Kembrel Jewelry, Allie Necklace (Pink/White), $24 / Kembrel (1822 Chestnut St.)
Farmhaus “Firewood” Candle Holder, $32 / Art Star (623 N. Second St.)
Floral Blazer by Rehab, $68 / Aoki Boutique (115 S. 22nd St.)
Imported Italian and Scottish Soaps, $12-$24 / Stadler-Kahn (1724 Sansom St.)
Trois Petits Lockets, $89.95 / Scarlett Alley (241 Race St.)
Hand Embroidered ‘Relax’ Pillow, $90 / Mushmina (1540 South St.)
Large Gift Set, $65 / Duross & Langel (117 S. 13th St.)
Suit Supply just landed in Philadelphia on the corner of Locust and 16th, and dandies with a healthy income should be totally pumped. The Amsterdam-born brand is now 13 years old with 44 locations internationally, but only five in the U. S. of A: Atlanta, Chicago, D.C., SoHo and now Philly. At the grand opening, dandies were everywhere. SuitSupply (they like to play with capitalization and title spacing) definitely skews preppy and/or Ivy League. They encourage suiting mixed with casual wear and sell everything from wingtips and desert boots to tuxedoes and weekend bags. They definitely want dudes to walk in and be able to walk out with an entire outfit (not sure about underwear, though) and at a modest to high-end pricing scale. The store manager I spoke to explained that his whole outfit costs about $700. And the handsome staff should hopefully style and size you right.
Adding significantly to the menswear shopping situation in Center City, SuitSupply will provide a lot of style to our city’s fairly grim (for dudes, at least) fashion sense. With the departure of Club Monaco’s men’s section, we don’t have a lot of places to pick up some high-end product that can be worn for years and in a ton of different situations. We’ve got Barney’s, naturally, and that’s great and all, but you’re probably looking at a much steeper price tag on a designer suit. And while we’d love to be able to afford a Philip Lim or Theory suit, it’ll probably be a little bit of a moment in time; a suit you’ll take out in 10 years and think I can’t wear this anymore. While we’ve got a nice handful of boutiques and shops that nail casual and stylish staples (like Ps & Qs and Sugarcube), SuitSupply’s a great international brand for a little more luxe. And until we get a rumored Uniglo, the more international fashion we can get in Center City, the better.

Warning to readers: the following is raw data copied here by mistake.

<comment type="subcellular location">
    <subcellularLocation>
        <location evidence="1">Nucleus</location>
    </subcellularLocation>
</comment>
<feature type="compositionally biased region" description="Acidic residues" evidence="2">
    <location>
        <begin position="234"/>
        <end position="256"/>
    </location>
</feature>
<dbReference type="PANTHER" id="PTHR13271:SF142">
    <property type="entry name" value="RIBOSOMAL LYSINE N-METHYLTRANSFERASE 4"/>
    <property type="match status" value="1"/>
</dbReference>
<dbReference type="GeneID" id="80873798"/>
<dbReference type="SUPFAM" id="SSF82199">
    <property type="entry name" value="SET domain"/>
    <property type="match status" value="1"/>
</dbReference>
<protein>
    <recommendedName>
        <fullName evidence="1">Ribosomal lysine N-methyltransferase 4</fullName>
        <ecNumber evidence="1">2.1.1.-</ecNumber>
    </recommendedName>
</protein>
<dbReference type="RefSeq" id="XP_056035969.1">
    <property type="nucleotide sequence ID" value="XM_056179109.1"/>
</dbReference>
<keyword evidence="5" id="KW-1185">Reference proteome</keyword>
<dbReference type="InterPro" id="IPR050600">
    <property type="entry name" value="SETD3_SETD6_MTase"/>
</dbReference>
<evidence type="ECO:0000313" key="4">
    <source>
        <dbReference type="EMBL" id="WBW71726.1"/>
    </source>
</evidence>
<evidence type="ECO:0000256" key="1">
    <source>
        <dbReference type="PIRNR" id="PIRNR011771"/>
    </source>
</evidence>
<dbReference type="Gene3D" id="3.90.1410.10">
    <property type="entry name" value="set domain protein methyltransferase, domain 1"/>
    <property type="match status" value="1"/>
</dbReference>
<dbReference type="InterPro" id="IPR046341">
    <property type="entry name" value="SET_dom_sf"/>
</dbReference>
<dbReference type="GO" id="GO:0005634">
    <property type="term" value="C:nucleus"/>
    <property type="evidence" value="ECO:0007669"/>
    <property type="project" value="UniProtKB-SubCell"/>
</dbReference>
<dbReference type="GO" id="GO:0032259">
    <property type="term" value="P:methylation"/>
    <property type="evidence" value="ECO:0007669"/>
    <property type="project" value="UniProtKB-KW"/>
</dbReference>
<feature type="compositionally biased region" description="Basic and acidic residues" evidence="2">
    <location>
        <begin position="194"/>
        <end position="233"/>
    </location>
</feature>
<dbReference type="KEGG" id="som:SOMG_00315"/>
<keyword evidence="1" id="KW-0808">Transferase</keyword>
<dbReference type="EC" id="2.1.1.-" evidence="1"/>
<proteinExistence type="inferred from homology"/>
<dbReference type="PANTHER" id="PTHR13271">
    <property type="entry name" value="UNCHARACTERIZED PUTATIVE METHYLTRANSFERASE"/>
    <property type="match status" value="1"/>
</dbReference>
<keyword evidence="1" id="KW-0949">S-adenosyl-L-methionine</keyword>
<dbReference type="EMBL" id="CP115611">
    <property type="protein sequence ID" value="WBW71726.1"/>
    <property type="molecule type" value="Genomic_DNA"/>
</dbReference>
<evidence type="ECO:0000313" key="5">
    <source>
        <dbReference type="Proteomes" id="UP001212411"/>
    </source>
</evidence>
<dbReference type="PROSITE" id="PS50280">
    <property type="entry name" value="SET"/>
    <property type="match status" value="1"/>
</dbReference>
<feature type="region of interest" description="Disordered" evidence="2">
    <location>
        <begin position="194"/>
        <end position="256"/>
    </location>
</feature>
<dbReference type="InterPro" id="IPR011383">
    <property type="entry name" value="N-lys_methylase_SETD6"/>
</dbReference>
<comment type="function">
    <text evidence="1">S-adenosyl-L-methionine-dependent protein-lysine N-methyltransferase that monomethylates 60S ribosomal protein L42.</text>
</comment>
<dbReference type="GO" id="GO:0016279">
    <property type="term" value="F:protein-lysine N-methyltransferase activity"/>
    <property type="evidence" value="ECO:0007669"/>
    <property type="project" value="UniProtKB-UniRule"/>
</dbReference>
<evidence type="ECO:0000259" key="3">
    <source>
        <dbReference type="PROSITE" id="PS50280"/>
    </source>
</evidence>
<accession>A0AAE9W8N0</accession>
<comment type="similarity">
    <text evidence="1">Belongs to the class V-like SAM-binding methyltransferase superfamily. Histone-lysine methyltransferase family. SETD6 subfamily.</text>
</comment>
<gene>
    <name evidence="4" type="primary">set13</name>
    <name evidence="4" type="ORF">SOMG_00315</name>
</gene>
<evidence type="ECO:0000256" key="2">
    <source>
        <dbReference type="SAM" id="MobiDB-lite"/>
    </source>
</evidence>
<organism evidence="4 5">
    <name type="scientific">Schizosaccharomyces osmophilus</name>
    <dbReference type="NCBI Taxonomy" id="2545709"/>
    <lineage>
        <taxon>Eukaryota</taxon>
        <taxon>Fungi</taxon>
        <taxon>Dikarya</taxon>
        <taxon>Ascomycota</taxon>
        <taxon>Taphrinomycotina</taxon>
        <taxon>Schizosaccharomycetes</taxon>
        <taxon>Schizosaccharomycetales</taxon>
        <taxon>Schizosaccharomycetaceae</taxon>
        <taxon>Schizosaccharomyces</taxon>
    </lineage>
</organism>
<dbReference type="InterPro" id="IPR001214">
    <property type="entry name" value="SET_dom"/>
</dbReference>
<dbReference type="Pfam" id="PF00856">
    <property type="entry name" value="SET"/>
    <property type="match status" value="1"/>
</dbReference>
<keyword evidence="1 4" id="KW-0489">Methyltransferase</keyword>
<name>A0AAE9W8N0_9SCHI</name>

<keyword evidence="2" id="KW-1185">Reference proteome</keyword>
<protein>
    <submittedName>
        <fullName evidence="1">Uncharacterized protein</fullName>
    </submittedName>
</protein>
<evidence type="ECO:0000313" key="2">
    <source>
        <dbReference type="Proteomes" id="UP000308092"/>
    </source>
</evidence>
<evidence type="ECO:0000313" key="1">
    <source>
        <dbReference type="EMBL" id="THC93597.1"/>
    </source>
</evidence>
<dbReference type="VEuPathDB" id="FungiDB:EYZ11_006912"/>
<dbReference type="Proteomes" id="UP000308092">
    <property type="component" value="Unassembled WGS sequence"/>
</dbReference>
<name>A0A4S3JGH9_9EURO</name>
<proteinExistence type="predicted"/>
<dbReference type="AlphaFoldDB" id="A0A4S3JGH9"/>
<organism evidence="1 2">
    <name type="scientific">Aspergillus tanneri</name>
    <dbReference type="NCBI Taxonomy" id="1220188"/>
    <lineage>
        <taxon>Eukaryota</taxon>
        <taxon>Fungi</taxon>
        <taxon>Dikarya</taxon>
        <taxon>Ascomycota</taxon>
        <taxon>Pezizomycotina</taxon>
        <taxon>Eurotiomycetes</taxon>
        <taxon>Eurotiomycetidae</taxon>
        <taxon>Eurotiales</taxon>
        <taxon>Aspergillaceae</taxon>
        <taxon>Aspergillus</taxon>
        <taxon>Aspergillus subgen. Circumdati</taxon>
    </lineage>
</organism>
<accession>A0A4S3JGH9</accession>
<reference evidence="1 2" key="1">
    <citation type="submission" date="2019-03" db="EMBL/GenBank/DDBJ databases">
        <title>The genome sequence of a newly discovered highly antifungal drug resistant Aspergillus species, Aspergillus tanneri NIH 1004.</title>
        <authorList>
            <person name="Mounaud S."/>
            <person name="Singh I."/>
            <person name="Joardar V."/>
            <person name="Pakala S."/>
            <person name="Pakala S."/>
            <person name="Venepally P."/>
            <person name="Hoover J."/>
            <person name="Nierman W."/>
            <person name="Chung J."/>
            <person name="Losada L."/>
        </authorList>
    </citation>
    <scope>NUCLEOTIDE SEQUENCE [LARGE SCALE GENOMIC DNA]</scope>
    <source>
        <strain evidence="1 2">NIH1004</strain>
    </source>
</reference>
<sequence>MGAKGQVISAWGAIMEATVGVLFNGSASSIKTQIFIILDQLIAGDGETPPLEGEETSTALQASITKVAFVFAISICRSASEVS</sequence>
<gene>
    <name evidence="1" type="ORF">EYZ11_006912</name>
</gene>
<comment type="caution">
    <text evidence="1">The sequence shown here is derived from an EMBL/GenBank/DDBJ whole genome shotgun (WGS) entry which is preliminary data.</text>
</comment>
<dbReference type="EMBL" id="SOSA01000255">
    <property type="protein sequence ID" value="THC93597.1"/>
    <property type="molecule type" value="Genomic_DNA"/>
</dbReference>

The two-floor story also prominently features an on-site tailor. There’s a fee associated with each specific service, but, depending on volume and timing, they want you to get your suit tailored while you shop. That being said, the silhouette of the SuitSupply man is slim. The fit of these clothes is a modern, fairly skinny cut — not so sure how the big boys’ll do in this store. The suit room, downstairs, is wild, and blazers line the wall, with sizing from 30s to 50s. But beyond Macy’s and heading out to King of Prussia, men have a great new option for event suiting. Meaning, you need an interview suit? A wedding or graduation suit? You can start your search with $500 in Center City and probably find a great, quality, well-constructed suit that’ll cover you—maybe for the rest of your life.